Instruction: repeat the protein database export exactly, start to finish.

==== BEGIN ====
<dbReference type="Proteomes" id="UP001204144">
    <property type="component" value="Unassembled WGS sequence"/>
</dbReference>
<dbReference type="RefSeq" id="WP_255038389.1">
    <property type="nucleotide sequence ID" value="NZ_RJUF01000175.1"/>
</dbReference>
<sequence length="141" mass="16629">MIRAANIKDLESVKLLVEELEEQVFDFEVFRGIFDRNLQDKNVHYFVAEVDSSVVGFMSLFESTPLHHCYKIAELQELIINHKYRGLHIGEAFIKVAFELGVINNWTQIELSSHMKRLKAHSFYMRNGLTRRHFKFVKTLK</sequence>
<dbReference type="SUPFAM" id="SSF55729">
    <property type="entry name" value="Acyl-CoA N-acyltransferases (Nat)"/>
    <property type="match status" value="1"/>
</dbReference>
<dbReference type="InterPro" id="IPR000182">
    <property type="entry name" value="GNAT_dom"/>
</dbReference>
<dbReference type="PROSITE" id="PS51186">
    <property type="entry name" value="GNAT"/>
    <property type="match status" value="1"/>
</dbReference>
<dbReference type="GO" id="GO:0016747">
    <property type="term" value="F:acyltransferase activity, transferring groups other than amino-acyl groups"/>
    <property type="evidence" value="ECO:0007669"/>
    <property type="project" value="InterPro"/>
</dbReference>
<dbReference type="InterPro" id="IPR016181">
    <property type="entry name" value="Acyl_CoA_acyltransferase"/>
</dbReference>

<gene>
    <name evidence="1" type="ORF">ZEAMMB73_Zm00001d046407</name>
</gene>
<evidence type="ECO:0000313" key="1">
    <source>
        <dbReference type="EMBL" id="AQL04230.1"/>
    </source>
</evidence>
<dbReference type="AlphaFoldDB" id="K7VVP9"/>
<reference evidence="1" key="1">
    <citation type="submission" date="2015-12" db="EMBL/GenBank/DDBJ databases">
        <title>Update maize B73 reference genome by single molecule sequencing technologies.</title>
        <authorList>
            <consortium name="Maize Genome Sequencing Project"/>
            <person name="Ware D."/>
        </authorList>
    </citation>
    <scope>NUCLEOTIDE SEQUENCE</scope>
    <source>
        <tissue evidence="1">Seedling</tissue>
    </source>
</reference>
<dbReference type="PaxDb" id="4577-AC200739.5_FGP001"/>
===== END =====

<dbReference type="Proteomes" id="UP001204144">
    <property type="component" value="Unassembled WGS sequence"/>
</dbReference>
<dbReference type="RefSeq" id="WP_255038389.1">
    <property type="nucleotide sequence ID" value="NZ_RJUF01000175.1"/>
</dbReference>
<sequence length="141" mass="16629">MIRAANIKDLESVKLLVEELEEQVFDFEVFRGIFDRNLQDKNVHYFVAEVDSSVVGFMSLFESTPLHHCYKIAELQELIINHKYRGLHIGEAFIKVAFELGVINNWTQIELSSHMKRLKAHSFYMRNGLTRRHFKFVKTLK</sequence>
<dbReference type="SUPFAM" id="SSF55729">
    <property type="entry name" value="Acyl-CoA N-acyltransferases (Nat)"/>
    <property type="match status" value="1"/>
</dbReference>
<dbReference type="InterPro" id="IPR000182">
    <property type="entry name" value="GNAT_dom"/>
</dbReference>
<dbReference type="PROSITE" id="PS51186">
    <property type="entry name" value="GNAT"/>
    <property type="match status" value="1"/>
</dbReference>
<dbReference type="GO" id="GO:0016747">
    <property type="term" value="F:acyltransferase activity, transferring groups other than amino-acyl groups"/>
    <property type="evidence" value="ECO:0007669"/>
    <property type="project" value="InterPro"/>
</dbReference>
<dbReference type="InterPro" id="IPR016181">
    <property type="entry name" value="Acyl_CoA_acyltransferase"/>
</dbReference>

<gene>
    <name evidence="1" type="ORF">ZEAMMB73_Zm00001d046407</name>
</gene>
<evidence type="ECO:0000313" key="1">
    <source>
        <dbReference type="EMBL" id="AQL04230.1"/>
    </source>
</evidence>
<dbReference type="AlphaFoldDB" id="K7VVP9"/>
<reference evidence="1" key="1">
    <citation type="submission" date="2015-12" db="EMBL/GenBank/DDBJ databases">
        <title>Update maize B73 reference genome by single molecule sequencing technologies.</title>
        <authorList>
            <consortium name="Maize Genome Sequencing Project"/>
            <person name="Ware D."/>
        </authorList>
    </citation>
    <scope>NUCLEOTIDE SEQUENCE</scope>
    <source>
        <tissue evidence="1">Seedling</tissue>
    </source>
</reference>
<dbReference type="PaxDb" id="4577-AC200739.5_FGP001"/>